Is it a sign?

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Personally, I don’t like being told where to go. I like to roam free, to feel the wind in my hair and experience the wild open countryside that unfurls over every hill and across every stream. I like a sense of wilderness and abandonment when I stray beyond the Berkeley Squares front door.

Of course, Bristol no longer enjoys the heat of the savannah and very few fragments of ancient forests remain. Its wild open places are now shopping centres and the closest we get to anything uncultivated is the odd weed or a discarded packet of crisps. This is why places like Coombe Dingle are so important. They make us feel Stone Age again – very important when everything else defines and boxes us in as our genes never intended. You and I, we were designed to hunt, to live quickly and to die in battle, not to spend all day at a desk, staring at numbers and words, being nice to our enemies and walking in straight lines along pavements. Coombe Dingle frees us to be human again, to rip off our suits, put on animal skins, find a spear and swing through the trees like Tarzan – or Jane. It makes us want to build huts and start fires and beat our chests. The last thing we want, in the primaeval forests of our imagination, is for someone to put up a sign telling us not to.

For those of you who don’t know this, the Coombe Dingle gorge was formed in one of two possible ways: either it was created by the eroding passage of the Hazel Brook over thousands of years, or it was the work of the ancient Bristol giant Goram who lost his love in a wager and who drowned himself in despair after failing in his quest to drain a lake by digging a channel through the Dingle. Goram’s head and shoulders can still be seen in the Severn Estuary and are known as Steep Holm and Flat Holm. In either event, Coombe Dingle is a dangerous place. First inhabited by Neolithic farmers, it features dozens of perilous limestone outcrops and sheer drops as well as the hazardous looking lakes, the Giant’s Soapdish and the Penny Well, and two caves: the Robber’s Cave and the Butcher’s Cave, free to be explored by anyone brave enough to negotiate this cauldron of ancient witchcraft and wizardry.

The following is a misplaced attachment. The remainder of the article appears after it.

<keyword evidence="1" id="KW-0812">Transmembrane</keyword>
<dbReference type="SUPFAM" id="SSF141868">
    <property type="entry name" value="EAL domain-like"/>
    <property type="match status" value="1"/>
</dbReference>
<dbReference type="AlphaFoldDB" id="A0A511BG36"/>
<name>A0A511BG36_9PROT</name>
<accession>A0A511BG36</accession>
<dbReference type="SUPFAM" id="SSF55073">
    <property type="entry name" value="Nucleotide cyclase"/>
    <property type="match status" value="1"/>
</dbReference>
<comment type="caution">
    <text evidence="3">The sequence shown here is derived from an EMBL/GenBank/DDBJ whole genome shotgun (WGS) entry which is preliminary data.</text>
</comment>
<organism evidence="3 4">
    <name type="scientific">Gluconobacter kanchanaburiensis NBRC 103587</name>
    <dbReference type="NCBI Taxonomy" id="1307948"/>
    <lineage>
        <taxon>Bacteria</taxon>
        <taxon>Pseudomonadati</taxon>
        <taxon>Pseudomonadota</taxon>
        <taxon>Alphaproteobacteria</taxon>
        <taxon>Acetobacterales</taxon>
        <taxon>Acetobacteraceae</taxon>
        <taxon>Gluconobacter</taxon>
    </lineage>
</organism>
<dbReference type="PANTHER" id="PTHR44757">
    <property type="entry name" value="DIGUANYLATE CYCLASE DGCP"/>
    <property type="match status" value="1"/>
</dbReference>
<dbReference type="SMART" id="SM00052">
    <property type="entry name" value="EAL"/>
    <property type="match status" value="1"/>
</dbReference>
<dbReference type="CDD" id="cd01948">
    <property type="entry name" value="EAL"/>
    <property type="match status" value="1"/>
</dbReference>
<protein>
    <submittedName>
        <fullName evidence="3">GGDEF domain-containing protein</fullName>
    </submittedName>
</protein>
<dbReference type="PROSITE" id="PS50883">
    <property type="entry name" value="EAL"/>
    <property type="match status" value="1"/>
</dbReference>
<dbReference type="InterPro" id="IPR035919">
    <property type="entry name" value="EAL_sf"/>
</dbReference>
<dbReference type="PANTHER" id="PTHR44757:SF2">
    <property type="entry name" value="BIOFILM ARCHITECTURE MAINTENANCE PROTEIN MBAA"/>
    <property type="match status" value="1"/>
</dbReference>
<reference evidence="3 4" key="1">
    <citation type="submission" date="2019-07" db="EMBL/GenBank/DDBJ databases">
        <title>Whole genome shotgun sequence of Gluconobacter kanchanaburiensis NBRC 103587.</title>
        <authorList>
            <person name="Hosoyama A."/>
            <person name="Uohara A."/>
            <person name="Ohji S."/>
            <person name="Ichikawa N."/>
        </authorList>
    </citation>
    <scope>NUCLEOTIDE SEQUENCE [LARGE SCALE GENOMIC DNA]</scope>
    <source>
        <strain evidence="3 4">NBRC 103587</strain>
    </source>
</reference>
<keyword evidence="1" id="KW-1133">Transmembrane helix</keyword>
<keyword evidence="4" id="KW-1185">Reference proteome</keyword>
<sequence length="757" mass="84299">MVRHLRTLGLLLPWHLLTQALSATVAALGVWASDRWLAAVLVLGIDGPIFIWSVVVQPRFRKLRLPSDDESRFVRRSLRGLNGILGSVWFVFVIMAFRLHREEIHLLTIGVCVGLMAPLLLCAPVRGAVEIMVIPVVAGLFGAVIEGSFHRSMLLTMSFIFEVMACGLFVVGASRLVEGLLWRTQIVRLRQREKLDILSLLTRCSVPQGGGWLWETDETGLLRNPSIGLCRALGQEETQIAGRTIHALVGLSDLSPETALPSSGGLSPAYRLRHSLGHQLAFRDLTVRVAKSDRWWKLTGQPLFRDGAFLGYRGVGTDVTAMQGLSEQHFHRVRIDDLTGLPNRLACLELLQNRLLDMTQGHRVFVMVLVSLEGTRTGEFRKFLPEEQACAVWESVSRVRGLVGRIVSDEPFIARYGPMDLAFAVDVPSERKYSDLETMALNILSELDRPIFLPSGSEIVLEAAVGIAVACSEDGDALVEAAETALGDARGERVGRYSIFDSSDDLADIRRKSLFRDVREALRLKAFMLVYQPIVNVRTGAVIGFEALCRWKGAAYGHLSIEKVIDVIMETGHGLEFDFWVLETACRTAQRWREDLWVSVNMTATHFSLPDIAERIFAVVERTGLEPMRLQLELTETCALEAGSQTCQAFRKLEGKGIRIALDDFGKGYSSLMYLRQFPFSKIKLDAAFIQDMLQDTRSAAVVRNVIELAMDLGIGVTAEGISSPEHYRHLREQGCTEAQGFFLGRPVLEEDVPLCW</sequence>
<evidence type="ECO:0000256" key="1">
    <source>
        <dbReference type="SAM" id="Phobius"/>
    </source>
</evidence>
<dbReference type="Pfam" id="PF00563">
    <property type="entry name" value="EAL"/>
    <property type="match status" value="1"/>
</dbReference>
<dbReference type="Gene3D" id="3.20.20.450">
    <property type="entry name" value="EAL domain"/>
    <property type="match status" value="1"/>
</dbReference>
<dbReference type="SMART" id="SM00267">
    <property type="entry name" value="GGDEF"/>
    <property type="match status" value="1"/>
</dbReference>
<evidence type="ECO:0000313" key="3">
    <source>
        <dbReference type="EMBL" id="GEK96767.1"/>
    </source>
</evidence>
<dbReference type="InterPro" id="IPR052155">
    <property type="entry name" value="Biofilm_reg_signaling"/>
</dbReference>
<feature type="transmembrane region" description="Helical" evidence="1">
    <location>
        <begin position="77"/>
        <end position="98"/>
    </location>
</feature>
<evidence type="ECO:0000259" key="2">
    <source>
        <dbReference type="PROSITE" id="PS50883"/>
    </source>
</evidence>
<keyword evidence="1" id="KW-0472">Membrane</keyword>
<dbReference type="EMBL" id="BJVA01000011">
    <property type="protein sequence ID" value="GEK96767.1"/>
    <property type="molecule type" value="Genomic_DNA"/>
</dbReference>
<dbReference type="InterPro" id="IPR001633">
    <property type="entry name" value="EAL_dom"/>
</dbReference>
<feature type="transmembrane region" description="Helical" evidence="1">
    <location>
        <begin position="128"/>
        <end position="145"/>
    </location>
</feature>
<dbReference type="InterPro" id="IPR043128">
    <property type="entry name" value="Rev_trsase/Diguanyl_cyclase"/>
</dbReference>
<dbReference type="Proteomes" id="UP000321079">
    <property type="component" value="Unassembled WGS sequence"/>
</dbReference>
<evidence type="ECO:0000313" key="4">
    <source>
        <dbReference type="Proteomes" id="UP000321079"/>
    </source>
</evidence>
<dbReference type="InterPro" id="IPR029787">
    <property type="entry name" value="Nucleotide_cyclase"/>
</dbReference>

However, Bristol City Council has decided that, to complete the atmosphere, what the Dingle needs is a bit of superfluous motorway signage. Quite how these signs might help anyone, we are not sure – perhaps they conjure ancient spells, perhaps, even now, the wizards of City Hall are sitting on Goram’s chair, stirring the pot and whispering magic words to hold back the ancient limestone.

Earlier this week Berkeley Squares contacted the council on your behalf and was told that the signage is necessary to protect the authority from litigation in the event of an accident. It’s good that they take their responsibility of care so seriously.

We will now be writing to the Mayor to seek clarification and to establish the cost of this protection, which we consider an utterly unnecessary waste of public funds as well as a visually unpleasant intrusion. We hope to report their response shortly.